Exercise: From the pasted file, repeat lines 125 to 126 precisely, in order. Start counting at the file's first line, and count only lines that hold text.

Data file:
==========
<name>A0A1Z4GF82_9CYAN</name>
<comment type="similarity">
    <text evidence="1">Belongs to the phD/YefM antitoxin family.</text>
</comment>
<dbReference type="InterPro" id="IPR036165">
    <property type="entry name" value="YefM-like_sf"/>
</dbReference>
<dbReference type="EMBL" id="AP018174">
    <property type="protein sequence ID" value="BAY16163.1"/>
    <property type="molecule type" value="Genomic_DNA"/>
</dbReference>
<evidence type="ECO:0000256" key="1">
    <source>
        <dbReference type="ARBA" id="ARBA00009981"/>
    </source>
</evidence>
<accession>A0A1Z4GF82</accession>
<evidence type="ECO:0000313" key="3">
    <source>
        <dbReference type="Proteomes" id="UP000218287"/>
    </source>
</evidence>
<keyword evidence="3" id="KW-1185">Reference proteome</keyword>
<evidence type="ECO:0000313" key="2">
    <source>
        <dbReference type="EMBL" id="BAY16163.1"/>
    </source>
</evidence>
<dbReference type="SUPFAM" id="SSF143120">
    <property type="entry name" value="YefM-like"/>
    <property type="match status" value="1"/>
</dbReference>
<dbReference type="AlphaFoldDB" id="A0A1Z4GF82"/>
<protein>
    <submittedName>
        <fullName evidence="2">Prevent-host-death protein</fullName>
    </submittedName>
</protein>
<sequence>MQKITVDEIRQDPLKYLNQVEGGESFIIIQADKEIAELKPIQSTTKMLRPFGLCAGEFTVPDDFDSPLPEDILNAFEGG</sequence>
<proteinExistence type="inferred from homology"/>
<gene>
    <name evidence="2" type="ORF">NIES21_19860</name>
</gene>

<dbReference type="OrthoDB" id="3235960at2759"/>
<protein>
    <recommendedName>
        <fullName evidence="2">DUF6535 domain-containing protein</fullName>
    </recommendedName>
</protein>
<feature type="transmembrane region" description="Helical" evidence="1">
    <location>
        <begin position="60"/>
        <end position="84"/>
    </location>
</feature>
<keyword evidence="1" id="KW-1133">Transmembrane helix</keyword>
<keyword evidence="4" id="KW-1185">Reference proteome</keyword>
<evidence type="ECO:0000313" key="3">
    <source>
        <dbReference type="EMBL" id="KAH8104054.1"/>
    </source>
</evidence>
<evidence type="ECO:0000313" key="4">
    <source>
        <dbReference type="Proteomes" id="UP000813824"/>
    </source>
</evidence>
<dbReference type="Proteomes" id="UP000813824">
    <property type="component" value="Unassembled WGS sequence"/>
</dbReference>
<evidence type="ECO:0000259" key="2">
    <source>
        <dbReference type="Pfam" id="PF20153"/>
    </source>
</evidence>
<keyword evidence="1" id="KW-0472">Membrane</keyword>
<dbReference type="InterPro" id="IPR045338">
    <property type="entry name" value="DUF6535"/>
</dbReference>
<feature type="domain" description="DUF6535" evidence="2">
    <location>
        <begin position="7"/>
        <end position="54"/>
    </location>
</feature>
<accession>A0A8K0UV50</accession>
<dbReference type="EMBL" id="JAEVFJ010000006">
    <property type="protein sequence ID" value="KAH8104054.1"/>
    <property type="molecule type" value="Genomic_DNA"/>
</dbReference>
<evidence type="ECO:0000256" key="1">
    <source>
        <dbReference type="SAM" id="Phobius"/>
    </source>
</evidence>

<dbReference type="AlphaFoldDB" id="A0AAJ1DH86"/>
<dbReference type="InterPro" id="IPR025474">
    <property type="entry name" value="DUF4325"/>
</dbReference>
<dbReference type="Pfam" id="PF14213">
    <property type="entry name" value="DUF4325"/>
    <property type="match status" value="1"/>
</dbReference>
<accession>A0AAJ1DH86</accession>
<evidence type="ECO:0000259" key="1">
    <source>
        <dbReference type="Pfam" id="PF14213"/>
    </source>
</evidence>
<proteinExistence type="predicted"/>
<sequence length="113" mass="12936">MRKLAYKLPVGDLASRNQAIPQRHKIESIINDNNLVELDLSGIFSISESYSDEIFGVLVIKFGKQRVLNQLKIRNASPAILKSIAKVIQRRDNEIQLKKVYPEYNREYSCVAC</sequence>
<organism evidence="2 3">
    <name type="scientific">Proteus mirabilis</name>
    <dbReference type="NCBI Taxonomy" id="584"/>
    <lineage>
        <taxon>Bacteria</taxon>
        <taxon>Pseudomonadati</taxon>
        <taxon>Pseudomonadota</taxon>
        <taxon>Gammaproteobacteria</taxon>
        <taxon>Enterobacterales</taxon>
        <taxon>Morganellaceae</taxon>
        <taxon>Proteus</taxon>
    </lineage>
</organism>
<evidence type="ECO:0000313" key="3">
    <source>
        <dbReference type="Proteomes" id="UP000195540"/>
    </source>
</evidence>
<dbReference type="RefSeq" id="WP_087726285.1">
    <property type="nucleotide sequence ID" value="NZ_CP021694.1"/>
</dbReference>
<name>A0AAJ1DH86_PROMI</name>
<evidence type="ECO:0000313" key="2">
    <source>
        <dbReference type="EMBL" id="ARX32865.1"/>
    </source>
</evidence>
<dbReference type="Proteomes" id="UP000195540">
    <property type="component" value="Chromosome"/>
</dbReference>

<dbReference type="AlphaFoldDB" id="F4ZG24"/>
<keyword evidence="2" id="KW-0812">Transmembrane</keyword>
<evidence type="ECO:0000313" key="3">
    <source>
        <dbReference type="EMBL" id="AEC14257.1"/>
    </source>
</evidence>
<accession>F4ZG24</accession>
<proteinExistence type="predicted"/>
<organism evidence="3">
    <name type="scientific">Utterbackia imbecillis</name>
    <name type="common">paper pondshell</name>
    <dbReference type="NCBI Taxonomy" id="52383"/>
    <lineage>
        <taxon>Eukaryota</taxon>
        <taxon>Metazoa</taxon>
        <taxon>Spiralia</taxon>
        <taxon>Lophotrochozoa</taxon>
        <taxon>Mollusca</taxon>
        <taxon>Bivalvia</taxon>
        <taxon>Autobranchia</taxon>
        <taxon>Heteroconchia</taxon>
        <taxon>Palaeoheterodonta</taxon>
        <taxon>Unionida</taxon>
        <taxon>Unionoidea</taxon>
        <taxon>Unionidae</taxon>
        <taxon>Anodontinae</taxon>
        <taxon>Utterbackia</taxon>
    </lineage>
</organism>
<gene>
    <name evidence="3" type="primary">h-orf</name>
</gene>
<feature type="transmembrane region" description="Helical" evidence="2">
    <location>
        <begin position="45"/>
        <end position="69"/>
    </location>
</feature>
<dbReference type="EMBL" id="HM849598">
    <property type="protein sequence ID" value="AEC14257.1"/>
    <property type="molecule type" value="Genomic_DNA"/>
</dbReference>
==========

<evidence type="ECO:0000313" key="3">
    <source>